Mail-in rebates versus merchandise returns

I recently bought a couple of new accessories for my PC and both were sold with the added attraction of mail-in rebates. In both cases, to comply with the rebate instructions, I had to cut off part of the original box to send in with the rebate and I ahd to do it within 30 days after the purchase.

Since these are fairly big ticket items, I normally keep the box on hand for a while in case I have trouble and need to return the item to the store.

The question is, have I effectively made a return impossible by mutilating the original box, i.e. cutting off the proof-of-purchase section? Will the store still (a reputable major chain) take the item back normally if I experience a problem down he road? Or are rebates just a marketing tactic intended to dissuade returns?

I detest rebates.

Read the fine print, does it say it has to be the original? Sometimes they will allow a copy, so I take my digital camera, take a good close-up picture and print that and send it instead.

If it needs to be original, take an Exacto knife and see if you can’t carefully cut the important part off and leave the box basically intact. I can’t see a store giving you a hassle for that, but you never know.

They are a marketing tactic designed to trick people into thinking they are saving money. I’d say about 20% of buyers don’t send them out, and of the ones sent out 20% never show up.

Having taken the UPC should not affect your ability to return a defectiveproduct, but generally you cannot return a product for a full refund if you have already submitted for a rebate. Otherwise you could make a fortune buying stuff and returning it and raking in rebates all the while.

far more than 20%. Something like 95% iirc.

At the office supply store where I work, we will of course accept returns of defective product for either exchange or full monetary reimbursement, even if the UPC has been removed for rebate submission (provided it’s within the time limits of our return policy, of course). It helps with that if you can send only the bar-code portion of the box with the rebate, leaving the numbers below it on the box, but as long as we still have one of your item in the store (or, better yet, you have your receipt with you) it’s all good.

Like Boscibo said, check to see if you can send in a photocopy of the UPC. If you have to send the original, make a photocopy anyway for your own records. Tape it to the rest of the box or keep it with the paperwork that accompanied the item.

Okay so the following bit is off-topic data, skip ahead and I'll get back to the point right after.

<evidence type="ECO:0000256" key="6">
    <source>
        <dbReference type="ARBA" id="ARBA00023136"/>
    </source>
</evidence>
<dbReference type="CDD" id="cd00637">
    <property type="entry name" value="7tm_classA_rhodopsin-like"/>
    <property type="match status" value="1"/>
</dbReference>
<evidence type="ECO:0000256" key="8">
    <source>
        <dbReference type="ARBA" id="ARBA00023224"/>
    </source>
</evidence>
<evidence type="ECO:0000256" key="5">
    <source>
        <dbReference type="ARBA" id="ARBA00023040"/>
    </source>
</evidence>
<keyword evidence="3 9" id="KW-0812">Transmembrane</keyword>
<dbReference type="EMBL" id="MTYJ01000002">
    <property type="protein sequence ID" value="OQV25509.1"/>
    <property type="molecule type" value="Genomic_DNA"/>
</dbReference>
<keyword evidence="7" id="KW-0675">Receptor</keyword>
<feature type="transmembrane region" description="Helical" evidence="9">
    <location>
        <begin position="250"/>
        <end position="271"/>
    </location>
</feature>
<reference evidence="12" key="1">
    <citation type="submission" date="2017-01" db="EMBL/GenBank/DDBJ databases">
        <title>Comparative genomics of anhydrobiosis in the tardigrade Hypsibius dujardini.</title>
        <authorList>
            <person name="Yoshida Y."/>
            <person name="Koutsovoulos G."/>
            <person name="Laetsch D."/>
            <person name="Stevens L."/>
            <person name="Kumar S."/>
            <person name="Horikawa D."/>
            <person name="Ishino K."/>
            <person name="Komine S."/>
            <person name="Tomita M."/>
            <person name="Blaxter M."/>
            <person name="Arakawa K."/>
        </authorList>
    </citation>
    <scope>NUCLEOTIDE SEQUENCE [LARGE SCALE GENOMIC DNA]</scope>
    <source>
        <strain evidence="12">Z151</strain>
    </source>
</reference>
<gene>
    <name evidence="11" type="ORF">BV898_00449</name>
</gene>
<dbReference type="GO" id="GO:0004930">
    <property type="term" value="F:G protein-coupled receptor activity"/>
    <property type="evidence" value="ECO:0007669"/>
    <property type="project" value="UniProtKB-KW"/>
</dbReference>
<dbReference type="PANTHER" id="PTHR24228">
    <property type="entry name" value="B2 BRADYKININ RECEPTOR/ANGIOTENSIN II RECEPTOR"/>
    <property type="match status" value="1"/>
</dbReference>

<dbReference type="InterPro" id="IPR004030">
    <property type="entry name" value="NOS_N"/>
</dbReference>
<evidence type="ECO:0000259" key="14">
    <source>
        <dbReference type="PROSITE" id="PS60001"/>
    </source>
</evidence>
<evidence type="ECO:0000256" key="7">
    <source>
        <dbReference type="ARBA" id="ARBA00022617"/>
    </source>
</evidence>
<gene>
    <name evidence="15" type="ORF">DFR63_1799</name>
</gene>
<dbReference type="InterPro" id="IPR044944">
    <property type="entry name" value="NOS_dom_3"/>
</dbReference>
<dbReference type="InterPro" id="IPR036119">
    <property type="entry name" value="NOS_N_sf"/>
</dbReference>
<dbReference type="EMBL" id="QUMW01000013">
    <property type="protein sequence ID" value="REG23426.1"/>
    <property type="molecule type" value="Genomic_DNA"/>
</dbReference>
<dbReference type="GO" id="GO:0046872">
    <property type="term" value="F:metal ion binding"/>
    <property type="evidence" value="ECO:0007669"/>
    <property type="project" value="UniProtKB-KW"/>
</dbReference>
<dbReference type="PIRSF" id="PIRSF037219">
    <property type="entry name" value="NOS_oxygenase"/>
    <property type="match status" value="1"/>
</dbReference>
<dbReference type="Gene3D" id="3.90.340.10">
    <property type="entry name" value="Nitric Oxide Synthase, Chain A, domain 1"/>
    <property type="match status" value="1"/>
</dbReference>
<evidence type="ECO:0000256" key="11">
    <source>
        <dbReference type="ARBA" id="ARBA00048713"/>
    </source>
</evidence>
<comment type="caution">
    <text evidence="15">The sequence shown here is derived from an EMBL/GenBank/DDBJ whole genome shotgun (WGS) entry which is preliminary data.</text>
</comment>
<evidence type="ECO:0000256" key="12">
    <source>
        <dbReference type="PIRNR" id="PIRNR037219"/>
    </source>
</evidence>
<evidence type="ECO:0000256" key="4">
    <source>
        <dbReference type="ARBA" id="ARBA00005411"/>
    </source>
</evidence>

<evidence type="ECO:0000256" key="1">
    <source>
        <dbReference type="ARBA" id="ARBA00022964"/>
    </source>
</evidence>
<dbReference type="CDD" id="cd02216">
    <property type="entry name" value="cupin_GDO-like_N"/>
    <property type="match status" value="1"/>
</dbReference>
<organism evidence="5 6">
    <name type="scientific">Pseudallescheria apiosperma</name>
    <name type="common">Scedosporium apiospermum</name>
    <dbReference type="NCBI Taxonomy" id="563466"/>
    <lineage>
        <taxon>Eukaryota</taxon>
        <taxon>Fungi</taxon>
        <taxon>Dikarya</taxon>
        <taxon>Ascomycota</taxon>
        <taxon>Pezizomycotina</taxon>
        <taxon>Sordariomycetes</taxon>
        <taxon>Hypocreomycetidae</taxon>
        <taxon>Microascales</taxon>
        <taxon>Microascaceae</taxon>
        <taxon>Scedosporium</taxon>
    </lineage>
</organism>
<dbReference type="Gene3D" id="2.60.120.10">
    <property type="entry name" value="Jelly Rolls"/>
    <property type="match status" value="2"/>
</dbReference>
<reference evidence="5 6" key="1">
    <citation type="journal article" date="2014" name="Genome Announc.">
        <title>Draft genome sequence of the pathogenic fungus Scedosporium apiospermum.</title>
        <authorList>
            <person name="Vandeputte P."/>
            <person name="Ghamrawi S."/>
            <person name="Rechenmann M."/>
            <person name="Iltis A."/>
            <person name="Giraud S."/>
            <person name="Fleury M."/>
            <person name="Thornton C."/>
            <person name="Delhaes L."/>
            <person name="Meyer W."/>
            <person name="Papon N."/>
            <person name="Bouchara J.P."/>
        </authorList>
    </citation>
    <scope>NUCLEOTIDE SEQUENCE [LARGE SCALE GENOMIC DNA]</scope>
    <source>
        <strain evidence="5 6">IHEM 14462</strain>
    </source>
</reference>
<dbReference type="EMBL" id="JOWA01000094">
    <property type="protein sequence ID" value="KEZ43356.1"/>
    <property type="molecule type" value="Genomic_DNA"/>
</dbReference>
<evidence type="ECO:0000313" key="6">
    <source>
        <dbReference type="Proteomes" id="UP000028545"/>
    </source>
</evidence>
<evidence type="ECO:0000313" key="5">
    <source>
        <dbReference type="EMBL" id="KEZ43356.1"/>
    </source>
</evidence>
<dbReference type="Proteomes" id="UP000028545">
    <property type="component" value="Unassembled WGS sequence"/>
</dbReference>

Man, rebates have become one of my biggest pet peeves. I now even refuse to shop at stores that advertise that way (CompUSA, BestBuy,etc.). I have written companies letting them know that, too.

What a scam. You are correct that they are betting a good percentage of people won’t bother with the paperwork, but they also stack the deck against people that comply. Here’s an example:

My wife and I bought a very nice (and expensive) washer and dryer from Best Buy - primarily because the rebate made it a good deal. We filled out the forms,etc. and mailed everything off as instructed. Several weeks later we received some more paperwork that the rebate people needed more info to complete the rebate. The kicker here is that the request didn’t come in a Best Buy envelope, but in an envelope purposefully designed to look like junk mail. If I hadn’t opened it by mistake, our rebate would never have been processed.

The rebate check, of course, came in an envelope with a Best Buy logo you could see from space.

If there are any retailers reading this, here’s the deal: Consumers aren’t stupid. A lot of us understand this smarmy gimmick. Some of us are withholding our money to spend at retailers that offer us real up-front hoop-free deals.

End of rant.

Watch out for Symantic. I send for upgrade rebate for
PCAnywhere for $70.00 and since it was so much, I scanned the CD I sent them as proof of prior product and sent the request
Certified Return Receipt.

They denied the rebate “insufficient documentation” and after three or four emails and some letters w/ copies of the scan and copies of the return receipt card, I got paid.

Don’t forget the other fine print:

[sub]You can expect your rebate 8-10 weeks after processing[/sub]

It depends on the store. Since giving refunds isn’t required by law (excluding fraud, misrepresentation, etc.), stores’ policies will vary. Often, their refund policy will be printed on the back of the receipt. If it’s not, you should probably go back to the store and ask. There are some stores which will exchange your item for the exact same item if the UPC has been removed.